Monday, October 31, 2005

The Saga of 02P, Part II

OK, flash forward a year or so. I sold my farmhouse and apple orchard; which I was able to accomplish without a realtor, advertising and showing the house on my own. Another long story, there - but the short version is that I closed on the week before the 9-11 attack, and moved into my current small house in Scranton. That fall and winter I stayed very involved in Civil Air Patrol; it was a rough time for the aviation community anyway, and our squadron saw a big increase in volunteerism after the terrorist attacks. It was not until the following summer that I began shopping for planes again, as it seemed that private aviation would recover - but airplane prices were still quite low due to the uncertainty of new, more restrictive Federal regulations.

I started again with the Trade-A-Plane magazines, and browsing the bulletin boards at the local airports. But this time, it was a little red-and-white plane that caught my eye as I was driving by the Wyoming Valley airport - a Piper Tri-Pacer. I knew a little about these planes; the AOPA had restored one a few years earlier for their sweepstakes airplane, and I remembered being intrigued by the details. A four-seat plane, the most popular model made between 1951 and 1961, over nine thousand were built and nearly three thousand are still flying. Made of steel tubing and covered with fabric, it belonged to the generation before the riveted-aluminum Cessnas I was familiar with. But it was powered by the same reliable Lycoming engine, and offered similar performance, with a somewhat cramped cabin.

I contacted the seller, and arranged to go for a flight in the plane. He showed me around the Tri-Pacer and pointed out some of the quirks - the overhead crank for the trim, and the hand-operated brakes - and spoke with pride of the plane's performance. We taxied out and took off, and as soon as I took the controls, I was smiling. The little Piper leaped off the grass runway, and responded instantly to the controls. After hundreds of hours flying the stable, predictable Cessnas, I was taken by the way that this stubby plane handled in the air - like getting into a sportscar after driving a truck. And the performance was just as the seller described, matching the Cessna for cruise speed but able to take off and land in far less space.

That first flight had definitely set the hook, and sent me off to look for other Tri-Pacers. There are still quite a few on the market at any given time, and I wasn't convinced of the mechanical condition of the one I had flown (it had been parked outdoors for many years.) There was actually another one for sale at the same airport, a later model with some different options, including an auxilary fuel tank. But when I contacted this seller, it turned out that neither he nor the plane had flown in nine months - and he asked me if I wanted to go for a flight! NO, thank you; not until the pilot gets current, and the plane is thoroughly checked over by a mechanic! (You can get nightmares, imagining what can go wrong with a plane that sits idle for that long.)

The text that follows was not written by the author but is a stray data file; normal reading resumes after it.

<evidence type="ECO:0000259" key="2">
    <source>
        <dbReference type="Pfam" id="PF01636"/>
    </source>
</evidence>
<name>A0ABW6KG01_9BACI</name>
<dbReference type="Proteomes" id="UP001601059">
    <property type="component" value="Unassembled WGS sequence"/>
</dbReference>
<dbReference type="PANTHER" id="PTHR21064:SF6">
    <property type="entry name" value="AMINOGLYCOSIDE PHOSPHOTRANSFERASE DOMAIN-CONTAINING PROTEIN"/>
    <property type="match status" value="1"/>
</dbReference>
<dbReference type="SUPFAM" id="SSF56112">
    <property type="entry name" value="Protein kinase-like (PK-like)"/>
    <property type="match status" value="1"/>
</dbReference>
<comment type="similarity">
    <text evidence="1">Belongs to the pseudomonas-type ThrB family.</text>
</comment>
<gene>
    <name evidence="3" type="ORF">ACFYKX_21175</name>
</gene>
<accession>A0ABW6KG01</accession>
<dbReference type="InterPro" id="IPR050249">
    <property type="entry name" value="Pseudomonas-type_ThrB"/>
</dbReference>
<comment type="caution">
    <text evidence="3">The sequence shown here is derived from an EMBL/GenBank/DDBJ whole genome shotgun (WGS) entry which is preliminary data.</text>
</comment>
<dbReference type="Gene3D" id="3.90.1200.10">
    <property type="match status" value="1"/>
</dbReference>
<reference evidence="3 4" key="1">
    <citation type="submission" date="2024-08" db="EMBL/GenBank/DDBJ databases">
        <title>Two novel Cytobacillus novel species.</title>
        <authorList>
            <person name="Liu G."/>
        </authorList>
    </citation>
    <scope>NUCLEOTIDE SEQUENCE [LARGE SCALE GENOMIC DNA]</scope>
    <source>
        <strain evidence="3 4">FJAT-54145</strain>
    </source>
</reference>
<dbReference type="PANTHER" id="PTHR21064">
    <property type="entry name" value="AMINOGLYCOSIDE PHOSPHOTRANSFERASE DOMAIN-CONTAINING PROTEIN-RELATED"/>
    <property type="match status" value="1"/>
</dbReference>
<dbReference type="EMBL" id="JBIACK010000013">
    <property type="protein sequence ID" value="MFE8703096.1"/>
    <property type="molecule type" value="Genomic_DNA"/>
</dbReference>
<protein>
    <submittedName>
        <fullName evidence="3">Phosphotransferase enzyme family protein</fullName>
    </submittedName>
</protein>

I decided to cast my net wider, and spent some time looking at Tri-Pacers at greater distances. And I started reading the newsletter of the "Short-Wing Piper Club", the type club for these airplanes. The old fabric-covered Piper airplanes can be divided into two major families - the "Long-Wings" being the famous Cub and its derivatives, and the "Short-Wing" models, of which the Tri-Pacer was the last. Old Bill Piper was a clever manufacturer: each successive model of his airplanes (all built in Lock Haven, Pennsylvania) used as much as possible of the one before. So when an increase in engine power made it desirable to have a smaller wing, for higher cruise speed - rather than design a whole new wing, he just chopped six feet off of the classic Cub wing, and shortened the plane lengthwise as well. The final touch was the addition of a tall, sturdy tricycle landing gear - the first to be offered on any light plane - and the Tri-Pacer was born.

I watched the trade ads and the internet for the next few months, in no particular hurry, waiting for the right plane to catch my eye. And finally, one did; an eye-catching blue and yellow "Tripe" listed on Aircraft Shopper Online (a great site to window-shop, by the way!). I looked over the details, and the few small photos. It was a 1954 model, which meant a slightly less powerful engine, but the engine had been recently overhauled; the plane was recovered in modern fabrics and kept indoors; and the instrument panel was up-to-date with good modern gauges and radios. Importantly, the logbooks were complete back to 1954 and the title search was clean. The seller was very friendly and sent along more photos, copies of the logbook, and even some video clips of the plane in operation. Satisfied that I was close to a sale, I bought a one-way ticket to Nashville, leaving aside the problem of getting back if I DIDN'T buy the plane...

To be further continued...